by David A. Huston
This paper is presented to provide an overview of the humble servant leadership style modeled by Jesus.
But when He saw the multitudes, He was moved with
compassion for them, because they were weary
and scattered, like sheep having no shepherd. Matthew 9:36
PASTORS ARE SHEPHERDS and shepherds are leaders. With this in mind, it is clear from the text above that people need leadership. Without it they become weary and scattered.
Some definitions of leadership are:
One of Jesus Christ’s missions during His earthly life was to prepare His disciples to be effective leaders. But like many today, the disciples had a tendency to show a competitive and arrogant spirit. On one such occasion Jesus said to His disciples: “You know that those who are considered rulers over the Gentiles lord it over them, and their great ones exercise authority over them. Yet it shall not be so among you; but whoever desires to become great among you shall be your servant. And whoever of you desires to be first shall be slave of all. For even the Son of Man did not come to be served, but to serve, and to give His life a ransom for many” (Mark 10:42-45).
Christian leaders are not called to rule over people in the manner of a king. They are called to lead by serving. They are not to compete with one another but to work together in fulfillment of God’s eternal purpose. This style of leadership can be called humble servant leadership.
As Christian leaders, we must model our leadership style after the ultimate humble servant leader, Jesus Christ. He is our example. The way Jesus led must be the way we lead. Jesus described His kind of leadership in John 10 when He said, “The sheep hear his voice; and he calls his own sheep by name and leads them out. And when he brings out his own sheep, he goes before them; and the sheep follow him, for they know his voice” (V.3-4). In the Jesus model, the leaders knows the led and the led know their leaders. This tells us that leadership is a personal ministry. It cannot be accomplished from a distance. Leaders must get close to the people and allow the people to get close to them.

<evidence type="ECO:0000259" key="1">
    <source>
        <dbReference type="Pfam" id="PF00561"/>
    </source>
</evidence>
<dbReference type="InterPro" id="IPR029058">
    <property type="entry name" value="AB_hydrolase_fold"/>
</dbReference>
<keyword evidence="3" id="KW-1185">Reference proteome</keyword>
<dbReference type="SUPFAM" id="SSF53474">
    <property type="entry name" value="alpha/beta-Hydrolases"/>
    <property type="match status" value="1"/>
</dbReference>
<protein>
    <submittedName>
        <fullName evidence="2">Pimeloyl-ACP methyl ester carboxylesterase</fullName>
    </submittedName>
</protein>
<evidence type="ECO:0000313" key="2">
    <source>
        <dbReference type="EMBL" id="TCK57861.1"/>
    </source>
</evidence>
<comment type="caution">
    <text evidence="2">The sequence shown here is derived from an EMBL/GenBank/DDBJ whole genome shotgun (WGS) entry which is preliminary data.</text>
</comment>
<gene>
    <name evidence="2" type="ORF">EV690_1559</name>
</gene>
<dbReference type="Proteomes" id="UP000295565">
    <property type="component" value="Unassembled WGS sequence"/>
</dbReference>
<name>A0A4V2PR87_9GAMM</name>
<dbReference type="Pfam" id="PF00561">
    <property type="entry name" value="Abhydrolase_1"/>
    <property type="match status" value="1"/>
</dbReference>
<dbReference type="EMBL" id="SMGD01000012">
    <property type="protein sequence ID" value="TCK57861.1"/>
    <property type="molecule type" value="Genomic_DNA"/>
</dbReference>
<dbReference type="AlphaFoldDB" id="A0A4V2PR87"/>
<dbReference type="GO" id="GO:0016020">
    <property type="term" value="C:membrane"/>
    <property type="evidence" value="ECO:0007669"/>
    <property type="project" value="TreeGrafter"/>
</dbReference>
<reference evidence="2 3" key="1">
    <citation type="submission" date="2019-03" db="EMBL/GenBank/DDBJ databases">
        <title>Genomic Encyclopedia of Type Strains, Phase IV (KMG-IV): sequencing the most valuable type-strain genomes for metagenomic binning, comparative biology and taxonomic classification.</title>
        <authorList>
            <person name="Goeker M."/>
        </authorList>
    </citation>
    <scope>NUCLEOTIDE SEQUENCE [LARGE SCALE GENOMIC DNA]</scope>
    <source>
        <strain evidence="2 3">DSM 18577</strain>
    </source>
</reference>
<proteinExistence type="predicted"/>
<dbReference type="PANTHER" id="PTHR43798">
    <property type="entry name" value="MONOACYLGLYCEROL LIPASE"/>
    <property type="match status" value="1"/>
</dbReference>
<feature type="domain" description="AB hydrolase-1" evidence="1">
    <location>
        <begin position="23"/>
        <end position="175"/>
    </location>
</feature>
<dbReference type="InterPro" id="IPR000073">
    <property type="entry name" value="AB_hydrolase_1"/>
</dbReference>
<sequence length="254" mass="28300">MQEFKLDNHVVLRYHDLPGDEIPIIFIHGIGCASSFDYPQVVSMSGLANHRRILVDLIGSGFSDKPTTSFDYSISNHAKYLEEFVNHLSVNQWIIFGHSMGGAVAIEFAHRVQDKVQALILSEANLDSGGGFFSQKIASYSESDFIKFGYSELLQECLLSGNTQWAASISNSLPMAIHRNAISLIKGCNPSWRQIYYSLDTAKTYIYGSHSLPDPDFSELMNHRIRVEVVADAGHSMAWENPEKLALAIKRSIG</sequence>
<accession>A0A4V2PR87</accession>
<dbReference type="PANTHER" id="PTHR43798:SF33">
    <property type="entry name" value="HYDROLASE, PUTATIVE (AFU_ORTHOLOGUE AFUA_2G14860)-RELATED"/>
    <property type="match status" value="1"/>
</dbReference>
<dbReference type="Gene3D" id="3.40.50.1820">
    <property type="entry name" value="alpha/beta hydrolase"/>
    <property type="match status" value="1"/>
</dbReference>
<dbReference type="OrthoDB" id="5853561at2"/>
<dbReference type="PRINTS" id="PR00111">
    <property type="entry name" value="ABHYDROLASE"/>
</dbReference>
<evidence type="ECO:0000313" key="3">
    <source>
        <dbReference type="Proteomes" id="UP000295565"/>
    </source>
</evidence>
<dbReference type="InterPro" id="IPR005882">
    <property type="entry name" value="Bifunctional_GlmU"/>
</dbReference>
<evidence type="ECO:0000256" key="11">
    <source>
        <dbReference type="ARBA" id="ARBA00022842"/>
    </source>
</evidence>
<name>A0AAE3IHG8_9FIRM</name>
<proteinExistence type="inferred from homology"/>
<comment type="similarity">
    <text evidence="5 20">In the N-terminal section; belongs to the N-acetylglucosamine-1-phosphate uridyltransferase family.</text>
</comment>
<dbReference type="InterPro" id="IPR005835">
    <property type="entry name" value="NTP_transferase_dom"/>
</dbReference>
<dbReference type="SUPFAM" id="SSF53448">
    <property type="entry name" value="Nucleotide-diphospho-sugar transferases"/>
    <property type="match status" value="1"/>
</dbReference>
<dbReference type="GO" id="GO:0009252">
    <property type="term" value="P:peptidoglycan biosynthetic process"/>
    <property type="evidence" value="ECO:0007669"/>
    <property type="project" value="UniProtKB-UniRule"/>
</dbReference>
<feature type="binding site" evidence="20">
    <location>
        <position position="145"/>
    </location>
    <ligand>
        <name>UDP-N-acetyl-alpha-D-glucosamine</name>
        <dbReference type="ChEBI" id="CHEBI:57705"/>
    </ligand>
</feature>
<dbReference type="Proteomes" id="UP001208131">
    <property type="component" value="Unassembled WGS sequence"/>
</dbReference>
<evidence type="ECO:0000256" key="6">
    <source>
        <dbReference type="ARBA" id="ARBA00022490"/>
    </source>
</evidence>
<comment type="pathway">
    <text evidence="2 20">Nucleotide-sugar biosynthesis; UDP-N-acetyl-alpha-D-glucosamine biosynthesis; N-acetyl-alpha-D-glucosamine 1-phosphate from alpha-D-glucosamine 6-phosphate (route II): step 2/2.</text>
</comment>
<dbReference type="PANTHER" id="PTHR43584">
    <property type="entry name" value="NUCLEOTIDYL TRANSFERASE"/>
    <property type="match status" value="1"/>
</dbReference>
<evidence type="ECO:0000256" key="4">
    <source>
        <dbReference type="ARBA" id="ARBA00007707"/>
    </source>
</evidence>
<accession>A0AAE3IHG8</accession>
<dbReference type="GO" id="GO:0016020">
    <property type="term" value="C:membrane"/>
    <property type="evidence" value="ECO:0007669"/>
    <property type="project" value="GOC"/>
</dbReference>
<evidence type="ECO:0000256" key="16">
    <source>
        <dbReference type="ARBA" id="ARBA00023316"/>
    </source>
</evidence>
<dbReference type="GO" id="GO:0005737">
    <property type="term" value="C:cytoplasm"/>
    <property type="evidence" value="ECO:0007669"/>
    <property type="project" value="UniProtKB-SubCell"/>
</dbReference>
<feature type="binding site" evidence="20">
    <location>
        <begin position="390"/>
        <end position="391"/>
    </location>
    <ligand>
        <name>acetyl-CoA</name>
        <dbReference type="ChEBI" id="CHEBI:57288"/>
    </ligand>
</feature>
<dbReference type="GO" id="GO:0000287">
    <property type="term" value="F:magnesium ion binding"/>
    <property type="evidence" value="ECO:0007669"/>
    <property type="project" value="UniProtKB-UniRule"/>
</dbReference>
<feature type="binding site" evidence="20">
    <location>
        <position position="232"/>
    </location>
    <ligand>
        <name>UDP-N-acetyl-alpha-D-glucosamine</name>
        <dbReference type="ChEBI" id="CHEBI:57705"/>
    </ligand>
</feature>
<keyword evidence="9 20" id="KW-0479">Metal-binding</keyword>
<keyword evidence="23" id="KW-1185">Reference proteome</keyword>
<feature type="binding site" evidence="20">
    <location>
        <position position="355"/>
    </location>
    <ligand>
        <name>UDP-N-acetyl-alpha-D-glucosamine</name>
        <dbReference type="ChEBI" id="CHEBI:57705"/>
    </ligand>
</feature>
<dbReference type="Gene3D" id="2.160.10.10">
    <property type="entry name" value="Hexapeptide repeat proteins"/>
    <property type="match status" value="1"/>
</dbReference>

Jesus went on to say, “I am the good shepherd. The good shepherd gives His life for the sheep” (V.11). To lay down one’s life for others has some very practical implications. It means sacrificing your personal time, energy, and resources for the sake of others. It means doing some things you really don’t want to do. It means not doing certain things that you do want to do. It may mean not making as much money as you otherwise could. But such is the nature of godly sacrifice.
In contrast to the good shepherd is the hireling, who “sees the wolf coming and leaves the sheep and flees; and the wolf catches the sheep and scatters them” (V.12). And why does the hireling flee? Because “he is a hireling and does not care about the sheep” (V.14). There are always those around who are only in leadership for what they can get out of it. It may be a paycheck, or recognition, or power, or adulation; it doesn’t matter. If a man is serving in leadership primarily for his own benefit, he is a hireling and not a humble servant leader.
Jesus reiterated, “I lay down My life for the sheep” (V.15). He then explained, “No one takes it from Me, but I lay it down of Myself. I have power to lay it down, and I have power to take it again” (V.18). Self-sacrificing, servant leadership is not something that can be forced from a person; it must be freely given. Each leader must lay down his own life by his own choice.
Leadership is influence, and the type of influence leaders use can be characterized as servanthood. We serve God’s people by teaching them God’s Word, by encouraging them, by praying for them, and, perhaps most importantly, by providing them with a godly example. Paul wrote to Timothy telling him, “Be an example to the believers in word, in conduct, in love, in spirit, in faith, in purity”
(1 Timothy 4:12). This was to be a primary aspect of Timothy’s ministry.
Of course he also instructed him, “If you instruct the brethren in these things, you will be a good minister of Jesus Christ, nourished in the words of faith and of the good doctrine which you have carefully followed” (1 Timothy 4:6). We must not teach as hypocrites—people who say one thing and do another. For our teaching to have credibility, we must be carefully following the doctrines we are teaching to others.
We must also teach from the position of humility. Paul told Timothy, “And a servant of the Lord must not quarrel but be gentle to all, able to teach, patient, in humility correcting those who are in opposition, if God perhaps will grant them repentance, so that they may know the truth...” (2 Timothy 2:23-25). He also told him, “Preach the word! Be ready in season and out of season. Convince, rebuke, exhort, with all longsuffering and teaching. 2 Timothy 4:2). The key words in these verses are “patient” and “with all longsuffering.” The servant leader is one who is gentle, patient, humble, and longsuffering in his presentation of the Word.